Oh, yes, that’s me. See me? Lounging by the pool, working on my tan, sipping a mai tai? No? That’s right, that’s some childless 21-year-old.

Turn around.

I’m over there – the frazzled, frumpy fortysomething frantically trying to keep on an eye on one kid at the snack bar, one kid in the pool and a canvas bag containing my entire life – credit card, keys and cell phone: “No, Sally, I can’t get in the water right now; I have to keep an eye on your brother. Besides that water’s freezing. Your teeth are chattering. In fact, you’d better get out so I can put some more sunscreen on you. Oh wait, your brother’s coming, and he bought too much stuff at the snack bar. I have to go help him before he spills his soda. C’mon, Sally! Oh, never mind. There it goes. Good-bye, soda. No, Sam, you can’t have another soda; you spent all our cash, and they don’t take cards at the snack bar. No, I can’t get any more cash because there’s no ATM here. No, I’m not going to the bank. Because I don’t want to pack all this stuff up and trek us all the way out to the car, drive across the street, get cash and then pay again to get back into the pool. Stop crying, Sally, or I’ll give you a reason to cry! I paid $20 to get us into this place, so you’d just better enjoy it!”

Fun, fun, fun.

I don’t know how people with more kids do it. Trying to get just two to agree on any activity is like trying to catch lightning in a bottle.

EXTRAS AND STRAYS

I have two children because that’s all I wanted and really all we could deal with financially, mentally or emotionally. What I didn’t count on was that my house would somehow become a magnet for LOTS of other kids.

On any given summer day, I have between 3 and 10 children in my house.

Now they are good kids for the most part. And if they aren’t, I send ‘em away for a few days until they come back contrite and apologetic. I genuinely like them all.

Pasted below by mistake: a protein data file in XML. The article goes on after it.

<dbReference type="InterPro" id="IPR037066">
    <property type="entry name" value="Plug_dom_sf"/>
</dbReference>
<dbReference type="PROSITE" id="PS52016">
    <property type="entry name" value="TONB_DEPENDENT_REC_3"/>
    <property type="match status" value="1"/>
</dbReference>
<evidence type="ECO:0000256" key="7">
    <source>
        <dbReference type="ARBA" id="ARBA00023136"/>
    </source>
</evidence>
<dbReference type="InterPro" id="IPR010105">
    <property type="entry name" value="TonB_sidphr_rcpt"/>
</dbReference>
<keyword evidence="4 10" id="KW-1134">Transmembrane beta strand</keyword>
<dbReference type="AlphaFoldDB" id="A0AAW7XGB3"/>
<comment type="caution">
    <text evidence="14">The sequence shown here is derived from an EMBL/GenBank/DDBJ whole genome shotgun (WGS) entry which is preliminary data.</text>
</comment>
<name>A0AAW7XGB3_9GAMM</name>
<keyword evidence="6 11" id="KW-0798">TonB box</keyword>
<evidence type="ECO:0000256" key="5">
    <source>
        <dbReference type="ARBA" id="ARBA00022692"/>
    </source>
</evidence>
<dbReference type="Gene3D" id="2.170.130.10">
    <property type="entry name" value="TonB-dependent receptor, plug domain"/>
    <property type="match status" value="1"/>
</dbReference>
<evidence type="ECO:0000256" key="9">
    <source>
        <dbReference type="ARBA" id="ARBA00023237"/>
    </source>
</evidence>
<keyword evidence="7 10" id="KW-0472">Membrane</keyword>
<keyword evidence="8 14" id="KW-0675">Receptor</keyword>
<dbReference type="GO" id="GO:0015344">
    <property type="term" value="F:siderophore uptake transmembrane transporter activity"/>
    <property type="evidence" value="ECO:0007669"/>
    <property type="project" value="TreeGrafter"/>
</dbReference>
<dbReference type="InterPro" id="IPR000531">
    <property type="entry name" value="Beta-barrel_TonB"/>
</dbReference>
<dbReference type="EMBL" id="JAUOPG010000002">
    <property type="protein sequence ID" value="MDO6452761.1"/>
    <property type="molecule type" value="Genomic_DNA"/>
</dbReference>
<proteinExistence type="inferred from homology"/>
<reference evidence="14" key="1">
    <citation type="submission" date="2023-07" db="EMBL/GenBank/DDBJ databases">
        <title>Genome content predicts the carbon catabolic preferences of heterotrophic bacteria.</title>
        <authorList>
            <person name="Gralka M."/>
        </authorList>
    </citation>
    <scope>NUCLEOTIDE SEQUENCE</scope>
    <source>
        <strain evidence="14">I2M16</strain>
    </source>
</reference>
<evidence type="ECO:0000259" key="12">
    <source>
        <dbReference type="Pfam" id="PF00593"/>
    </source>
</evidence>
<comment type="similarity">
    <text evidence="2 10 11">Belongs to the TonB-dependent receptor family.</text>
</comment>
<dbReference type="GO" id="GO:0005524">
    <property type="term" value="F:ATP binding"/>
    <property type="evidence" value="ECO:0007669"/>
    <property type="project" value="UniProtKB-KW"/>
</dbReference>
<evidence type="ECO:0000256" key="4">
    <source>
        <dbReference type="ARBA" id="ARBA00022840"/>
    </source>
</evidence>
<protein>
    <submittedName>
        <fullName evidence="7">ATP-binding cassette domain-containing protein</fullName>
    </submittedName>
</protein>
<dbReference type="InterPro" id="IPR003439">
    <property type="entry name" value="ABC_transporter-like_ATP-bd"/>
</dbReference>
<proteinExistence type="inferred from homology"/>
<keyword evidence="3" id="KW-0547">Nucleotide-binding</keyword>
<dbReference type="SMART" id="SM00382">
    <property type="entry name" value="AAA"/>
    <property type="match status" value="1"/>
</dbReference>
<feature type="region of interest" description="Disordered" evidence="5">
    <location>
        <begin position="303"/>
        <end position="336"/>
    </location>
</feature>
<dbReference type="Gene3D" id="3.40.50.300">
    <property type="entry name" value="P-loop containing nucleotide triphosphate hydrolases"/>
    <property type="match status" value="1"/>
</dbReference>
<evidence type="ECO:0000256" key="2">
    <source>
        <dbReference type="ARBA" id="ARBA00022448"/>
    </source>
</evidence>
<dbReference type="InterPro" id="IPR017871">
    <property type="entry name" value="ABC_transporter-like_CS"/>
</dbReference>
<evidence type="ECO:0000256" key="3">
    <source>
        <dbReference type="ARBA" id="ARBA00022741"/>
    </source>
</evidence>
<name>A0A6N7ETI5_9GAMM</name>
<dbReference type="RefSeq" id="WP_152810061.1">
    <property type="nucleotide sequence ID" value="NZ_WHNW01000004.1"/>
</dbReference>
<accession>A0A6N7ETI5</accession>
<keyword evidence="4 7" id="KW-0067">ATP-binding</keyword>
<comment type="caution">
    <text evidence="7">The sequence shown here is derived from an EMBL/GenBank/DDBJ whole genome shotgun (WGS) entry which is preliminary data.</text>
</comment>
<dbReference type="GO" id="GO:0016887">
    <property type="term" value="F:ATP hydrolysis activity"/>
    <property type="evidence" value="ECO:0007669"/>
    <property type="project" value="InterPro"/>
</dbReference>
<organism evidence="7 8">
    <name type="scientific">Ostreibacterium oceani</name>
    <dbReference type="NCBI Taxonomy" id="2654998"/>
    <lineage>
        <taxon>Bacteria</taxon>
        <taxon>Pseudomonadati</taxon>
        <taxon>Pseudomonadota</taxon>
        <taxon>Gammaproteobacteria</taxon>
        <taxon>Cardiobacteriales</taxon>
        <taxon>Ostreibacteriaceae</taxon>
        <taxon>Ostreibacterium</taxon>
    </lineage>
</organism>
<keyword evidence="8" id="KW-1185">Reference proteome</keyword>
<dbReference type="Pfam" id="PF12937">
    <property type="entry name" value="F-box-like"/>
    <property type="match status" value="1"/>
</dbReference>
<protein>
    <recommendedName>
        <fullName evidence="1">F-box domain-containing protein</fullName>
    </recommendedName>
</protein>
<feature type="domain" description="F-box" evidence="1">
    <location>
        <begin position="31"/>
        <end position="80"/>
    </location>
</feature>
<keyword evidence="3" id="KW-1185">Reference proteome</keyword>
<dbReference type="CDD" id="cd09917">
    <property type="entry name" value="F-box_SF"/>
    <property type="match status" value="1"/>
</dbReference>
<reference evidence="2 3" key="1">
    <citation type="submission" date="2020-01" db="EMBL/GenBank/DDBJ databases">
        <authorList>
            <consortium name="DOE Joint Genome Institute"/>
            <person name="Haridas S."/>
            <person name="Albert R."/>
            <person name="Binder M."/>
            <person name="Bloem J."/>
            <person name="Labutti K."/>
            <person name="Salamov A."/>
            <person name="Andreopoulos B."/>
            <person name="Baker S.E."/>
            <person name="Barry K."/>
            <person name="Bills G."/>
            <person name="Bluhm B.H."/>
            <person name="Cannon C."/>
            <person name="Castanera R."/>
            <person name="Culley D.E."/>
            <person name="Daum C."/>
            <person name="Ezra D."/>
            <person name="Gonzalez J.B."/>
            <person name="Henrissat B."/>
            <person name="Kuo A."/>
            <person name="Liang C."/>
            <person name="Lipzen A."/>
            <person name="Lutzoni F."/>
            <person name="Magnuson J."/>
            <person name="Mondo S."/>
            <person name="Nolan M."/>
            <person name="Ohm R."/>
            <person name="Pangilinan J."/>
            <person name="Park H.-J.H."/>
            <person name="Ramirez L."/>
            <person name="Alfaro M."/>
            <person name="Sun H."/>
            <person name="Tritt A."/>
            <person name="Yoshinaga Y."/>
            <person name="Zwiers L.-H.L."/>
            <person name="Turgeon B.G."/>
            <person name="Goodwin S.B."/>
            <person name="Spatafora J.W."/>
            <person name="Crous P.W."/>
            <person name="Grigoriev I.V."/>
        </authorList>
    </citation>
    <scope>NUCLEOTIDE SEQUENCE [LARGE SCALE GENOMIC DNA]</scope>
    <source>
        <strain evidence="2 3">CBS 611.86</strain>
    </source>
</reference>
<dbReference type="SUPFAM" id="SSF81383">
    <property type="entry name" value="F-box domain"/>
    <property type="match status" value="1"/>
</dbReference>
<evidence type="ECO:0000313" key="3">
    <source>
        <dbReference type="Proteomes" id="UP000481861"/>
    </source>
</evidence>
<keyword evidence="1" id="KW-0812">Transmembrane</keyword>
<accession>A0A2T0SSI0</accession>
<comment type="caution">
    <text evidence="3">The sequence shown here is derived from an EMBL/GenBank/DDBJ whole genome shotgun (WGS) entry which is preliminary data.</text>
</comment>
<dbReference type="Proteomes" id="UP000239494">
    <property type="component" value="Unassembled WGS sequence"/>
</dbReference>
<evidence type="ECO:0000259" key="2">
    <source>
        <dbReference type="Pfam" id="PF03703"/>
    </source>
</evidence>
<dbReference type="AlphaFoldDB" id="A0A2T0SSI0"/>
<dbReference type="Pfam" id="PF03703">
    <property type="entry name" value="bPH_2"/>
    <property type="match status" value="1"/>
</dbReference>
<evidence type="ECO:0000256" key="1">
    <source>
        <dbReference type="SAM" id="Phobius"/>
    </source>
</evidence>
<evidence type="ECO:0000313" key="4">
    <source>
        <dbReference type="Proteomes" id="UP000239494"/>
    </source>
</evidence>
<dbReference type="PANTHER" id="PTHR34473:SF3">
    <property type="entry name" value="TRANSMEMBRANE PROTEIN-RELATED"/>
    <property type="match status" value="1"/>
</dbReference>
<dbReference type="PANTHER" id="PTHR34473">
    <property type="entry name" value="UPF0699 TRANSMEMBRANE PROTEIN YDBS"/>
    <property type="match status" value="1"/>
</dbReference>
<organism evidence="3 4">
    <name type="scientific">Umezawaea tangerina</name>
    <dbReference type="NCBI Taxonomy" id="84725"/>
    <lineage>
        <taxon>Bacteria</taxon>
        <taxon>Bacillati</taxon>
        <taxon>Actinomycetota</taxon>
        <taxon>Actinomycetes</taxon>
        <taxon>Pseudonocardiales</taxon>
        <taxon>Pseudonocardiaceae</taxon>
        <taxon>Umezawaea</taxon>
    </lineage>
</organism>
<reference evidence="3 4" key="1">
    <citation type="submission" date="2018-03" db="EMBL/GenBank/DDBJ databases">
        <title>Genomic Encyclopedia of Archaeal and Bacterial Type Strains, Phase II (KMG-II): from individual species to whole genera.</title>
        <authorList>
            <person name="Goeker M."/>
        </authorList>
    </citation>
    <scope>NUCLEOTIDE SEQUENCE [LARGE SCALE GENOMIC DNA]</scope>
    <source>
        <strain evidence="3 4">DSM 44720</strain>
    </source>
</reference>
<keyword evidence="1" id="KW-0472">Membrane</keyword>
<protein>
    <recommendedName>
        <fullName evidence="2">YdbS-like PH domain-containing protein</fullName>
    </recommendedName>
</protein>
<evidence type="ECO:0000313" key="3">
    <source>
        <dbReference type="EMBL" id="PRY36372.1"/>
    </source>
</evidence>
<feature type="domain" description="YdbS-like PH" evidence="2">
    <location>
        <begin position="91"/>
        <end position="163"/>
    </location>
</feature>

Individually.

But even if you have 10 great children in your house, they’re still TEN CHILDREN! They’re loud and needy. “Can we have a drink?” “Can we have a snack?” “Can we play in the sprinkler?” “Can we play on the Xbox?” “Can So-and-So have dinner with us?” “Can So-and-So have a sleepover?”

Sigh.

DRAMA AND DELINQUENTS

In the summer, everyone’s outside. Our neighborhood has a LOT of kids, so they’re all in each others’ faces all summer long. My kids come home with stories that make my anxiety level go through the roof: “Jimmy told Billy if he didn’t give him back his Nerf gun, he’s gonna punch him the nose!” “Leslie won’t talk to Katie any more, and Leslie told me if I talk to Katie, then she won’t be my friend anymore either!”

The neighborhood teenagers are out in full force too. Ringing-and-running becomes an Olympic sport. Cars get broken into or vandalized. They’re out walking around at 1am, laughing loud enough to wake everyone or shooting fireworks just to be jerks.

SWEAT, CELLULITE AND BODY HAIR

It’s hot. Oppressively so. In Indiana at least, we are just as much prisoners of the heat in July and August as we are prisoners of the cold in January and February. And if we do go outside, we are treated to eye-popping fashion statements.

The obese guy with more hair on his back than on his head – he’s decided to beat the heat by going shirtless while he mows his lawn.

The skeletal teenager in the wife-beater t-shirt and ridiculously huge shorts that hang somewhere around his knees – he has to hold them up to walk, but we have a great view of his boxers.

The plus-size young woman in the hot pants and halter top – both garments straining to keep her rolls of fat covered.

Even good-looking people make bad fashion decisions in an effort to beat the heat.  It’s not pretty.

THE END OF MY KVETCHING

Mosquitos. Bees. Wasps. Astronomical air-conditioning and water bills. Allergies. Constant cooking. Constant cleaning. Playing taxi driver to play dates, summer camps and sports practices. Summer is just NOT the relaxing season everyone pretends it to be.

I know there are moms who claim to love it. I see their joyful posts on Facebook: “YAY! Last day of school! The kids are out for the summer!” I think they’re being disingenuous.  Or maybe I’m just weird. But I can’t wait for September 21st.